Case: Astrazeneca Pharm. LP v. Apotex Corp., No. 2011-1182 (Fed. Cir. Feb. 9, 2012).
AstraZeneca holds the rights to patents claiming methods for using rosuvastatin calcium, a drug used for lowering cholesterol, in patients with heterozygous familial hypercholesterolemia (“HeFH”) and elevated circulating C-reactive protein (“CRP”). AstraZeneca filed a New Drug Application (“NDA”) with the Food and Drug Administration (“FDA”). The FDA's approval of the NDA related to the treatment of HeFH and elevated CRP, as well as two additional uses—relating to the treatment of homozygous familial hypercholesterolemia (“HoFH”) and hypertriglyceridemia—that are not claimed in any of AstraZeneca’s method-of-use patents.
The defendants subsequently submitted Abbreviated New Drug Applications (“ANDAs”) to obtain FDA approval to market generic rosuvastatin calcium for use in patients with HoFH and hypertriglyceridemia. AstraZeneca brought suit under 35 U.S.C. § 271(e)(2), alleging that the defendants’ ANDAs infringe its method-of-use patents. Section 271(e)(2) provides the following:
It shall be an act of infringement to submit—(A) an application under section 505(j) of the Federal Food, Drug, and Cosmetic Act [21 U.S.C. § 355(j)] . . . for a drug claimed in a patent or the use of which is claimed in a patent . . . if the purpose of such submission is to obtain approval under such Act to engage in the commercial manufacture, use, or sale of a drug . . . claimed in a patent or the use of which is claimed in a patent before the expiration of such patent.
35 U.S.C. § 271(e)(2). The defendants moved to dismiss, claiming, among other things, lack of subject matter jurisdiction and failure to state a cognizable § 271(e)(2) claim.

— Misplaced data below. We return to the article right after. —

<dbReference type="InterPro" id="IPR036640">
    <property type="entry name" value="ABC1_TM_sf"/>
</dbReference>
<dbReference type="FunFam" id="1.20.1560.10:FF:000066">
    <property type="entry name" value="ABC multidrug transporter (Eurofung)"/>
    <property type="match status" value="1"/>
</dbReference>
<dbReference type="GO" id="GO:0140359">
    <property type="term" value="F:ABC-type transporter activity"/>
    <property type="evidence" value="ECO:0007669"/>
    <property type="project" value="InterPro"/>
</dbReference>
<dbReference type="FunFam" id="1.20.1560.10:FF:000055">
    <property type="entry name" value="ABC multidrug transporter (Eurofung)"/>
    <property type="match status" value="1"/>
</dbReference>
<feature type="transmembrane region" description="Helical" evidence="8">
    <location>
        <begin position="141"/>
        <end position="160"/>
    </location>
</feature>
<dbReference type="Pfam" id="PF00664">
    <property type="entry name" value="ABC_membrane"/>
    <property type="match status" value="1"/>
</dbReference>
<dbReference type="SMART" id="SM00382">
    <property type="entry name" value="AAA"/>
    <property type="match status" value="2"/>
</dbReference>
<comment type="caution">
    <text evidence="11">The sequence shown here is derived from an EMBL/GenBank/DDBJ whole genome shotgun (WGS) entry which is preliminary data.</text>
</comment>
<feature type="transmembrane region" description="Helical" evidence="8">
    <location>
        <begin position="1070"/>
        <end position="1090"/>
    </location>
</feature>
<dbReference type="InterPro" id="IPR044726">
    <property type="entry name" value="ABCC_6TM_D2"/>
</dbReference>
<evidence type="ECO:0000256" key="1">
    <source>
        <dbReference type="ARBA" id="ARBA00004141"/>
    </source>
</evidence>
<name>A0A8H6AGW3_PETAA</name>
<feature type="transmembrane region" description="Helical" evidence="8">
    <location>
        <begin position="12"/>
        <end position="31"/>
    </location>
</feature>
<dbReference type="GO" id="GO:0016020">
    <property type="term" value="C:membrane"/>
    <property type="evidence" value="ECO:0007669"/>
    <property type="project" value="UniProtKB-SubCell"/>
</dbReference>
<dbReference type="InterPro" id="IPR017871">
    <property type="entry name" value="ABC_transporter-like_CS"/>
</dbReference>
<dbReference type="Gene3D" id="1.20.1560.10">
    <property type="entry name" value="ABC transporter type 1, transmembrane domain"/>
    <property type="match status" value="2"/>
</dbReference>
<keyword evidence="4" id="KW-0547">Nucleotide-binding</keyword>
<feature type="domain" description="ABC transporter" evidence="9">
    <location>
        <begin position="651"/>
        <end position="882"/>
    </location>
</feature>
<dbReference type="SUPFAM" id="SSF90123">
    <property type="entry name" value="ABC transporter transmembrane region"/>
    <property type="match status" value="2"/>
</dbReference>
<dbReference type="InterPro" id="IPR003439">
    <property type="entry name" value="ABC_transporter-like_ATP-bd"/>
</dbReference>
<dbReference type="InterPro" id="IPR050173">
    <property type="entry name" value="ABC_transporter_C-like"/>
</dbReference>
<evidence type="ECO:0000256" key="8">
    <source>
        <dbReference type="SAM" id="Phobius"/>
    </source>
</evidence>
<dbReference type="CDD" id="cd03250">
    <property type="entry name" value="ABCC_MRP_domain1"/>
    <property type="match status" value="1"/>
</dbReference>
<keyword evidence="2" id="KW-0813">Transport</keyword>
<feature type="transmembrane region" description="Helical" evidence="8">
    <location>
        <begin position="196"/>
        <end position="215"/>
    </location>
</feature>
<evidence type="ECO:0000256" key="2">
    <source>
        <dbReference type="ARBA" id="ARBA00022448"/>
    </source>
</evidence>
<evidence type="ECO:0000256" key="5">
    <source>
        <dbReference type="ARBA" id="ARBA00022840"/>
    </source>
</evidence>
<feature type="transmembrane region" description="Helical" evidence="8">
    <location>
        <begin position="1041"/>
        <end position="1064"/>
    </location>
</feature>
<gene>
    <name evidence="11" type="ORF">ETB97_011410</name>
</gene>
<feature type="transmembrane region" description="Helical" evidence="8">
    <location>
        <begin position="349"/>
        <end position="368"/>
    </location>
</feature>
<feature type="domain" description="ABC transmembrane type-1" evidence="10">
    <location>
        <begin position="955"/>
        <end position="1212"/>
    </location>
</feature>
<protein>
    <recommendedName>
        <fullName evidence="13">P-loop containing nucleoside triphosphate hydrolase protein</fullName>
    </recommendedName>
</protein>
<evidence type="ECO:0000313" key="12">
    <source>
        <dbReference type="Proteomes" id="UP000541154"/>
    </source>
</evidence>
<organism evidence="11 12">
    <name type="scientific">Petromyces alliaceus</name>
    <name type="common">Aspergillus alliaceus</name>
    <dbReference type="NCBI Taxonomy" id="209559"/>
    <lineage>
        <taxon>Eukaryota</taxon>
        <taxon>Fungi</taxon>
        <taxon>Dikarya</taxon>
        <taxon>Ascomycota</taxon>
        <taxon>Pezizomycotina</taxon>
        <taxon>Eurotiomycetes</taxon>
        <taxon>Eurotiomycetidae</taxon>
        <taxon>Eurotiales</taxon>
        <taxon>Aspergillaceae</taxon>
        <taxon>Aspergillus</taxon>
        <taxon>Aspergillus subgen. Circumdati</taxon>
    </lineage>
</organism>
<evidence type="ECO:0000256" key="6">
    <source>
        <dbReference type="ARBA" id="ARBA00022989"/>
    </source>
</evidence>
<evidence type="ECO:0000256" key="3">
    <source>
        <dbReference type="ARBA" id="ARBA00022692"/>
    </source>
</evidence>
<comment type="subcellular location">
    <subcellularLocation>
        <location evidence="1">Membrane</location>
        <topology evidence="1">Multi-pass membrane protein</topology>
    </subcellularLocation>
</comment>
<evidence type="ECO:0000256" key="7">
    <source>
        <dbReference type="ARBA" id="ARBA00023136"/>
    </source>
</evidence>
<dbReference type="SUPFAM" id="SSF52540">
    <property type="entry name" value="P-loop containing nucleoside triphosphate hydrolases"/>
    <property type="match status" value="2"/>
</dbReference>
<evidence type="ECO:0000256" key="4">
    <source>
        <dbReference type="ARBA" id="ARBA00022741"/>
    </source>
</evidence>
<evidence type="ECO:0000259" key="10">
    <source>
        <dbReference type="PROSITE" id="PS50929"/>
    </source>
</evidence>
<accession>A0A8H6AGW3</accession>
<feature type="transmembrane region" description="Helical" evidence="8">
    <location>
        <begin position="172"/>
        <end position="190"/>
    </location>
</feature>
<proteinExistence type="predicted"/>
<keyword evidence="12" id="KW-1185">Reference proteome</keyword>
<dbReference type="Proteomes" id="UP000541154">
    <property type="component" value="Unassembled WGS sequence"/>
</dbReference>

The district court dismissed AstraZeneca’s patent infringement claims under § 271(e)(2) for lack of subject matter jurisdiction. Because the infringing act is the submission of the ANDA, the district court labeled § 271(e)(2) an “artificial cause of action” and reasoned that its jurisdiction depended on the “validity” of AstraZeneca’s § 271(e)(2) claim. The district court concluded that no “valid” § 271(e)(2) claim existed because the defendants’ ANDA did not list any of the uses claimed in AstraZeneca’s method-of-use patents.
The Court of Appeals for the Federal Circuit (“CAFC”) disagreed and concluded that the district court erred in its jurisdictional analysis. The existence of subject matter jurisdiction does not depend on the “validity,” or merit, of AstraZeneca’s § 271(e)(2) claims. Rather, subject matter jurisdiction exists “once a patent owner alleges that another’s filing of an ANDA infringes its patent under § 271(e)(2).” Slip Opinion at 13.
Even though the district court’s jurisdictional analysis was flawed, the CAFC agreed with the ultimate outcome and affirmed the district court’s decision to dismiss the case for failure to state a claim. In support of its position, AstraZeneca argued that it had stated a claim for relief under 271(e)(2) by alleging that the defendants submitted ANDAs for “a drug . . . the use of which is claimed in a patent,” even if the uses claimed in the patent are different from the uses stated in the ANDAs. The CAFC rejected this argument and held that “an ANDA seeking to market a drug not covered by a composition patent for unpatented methods of treatment cannot infringe under § 271(e)(2).” Slip Opinion at 17.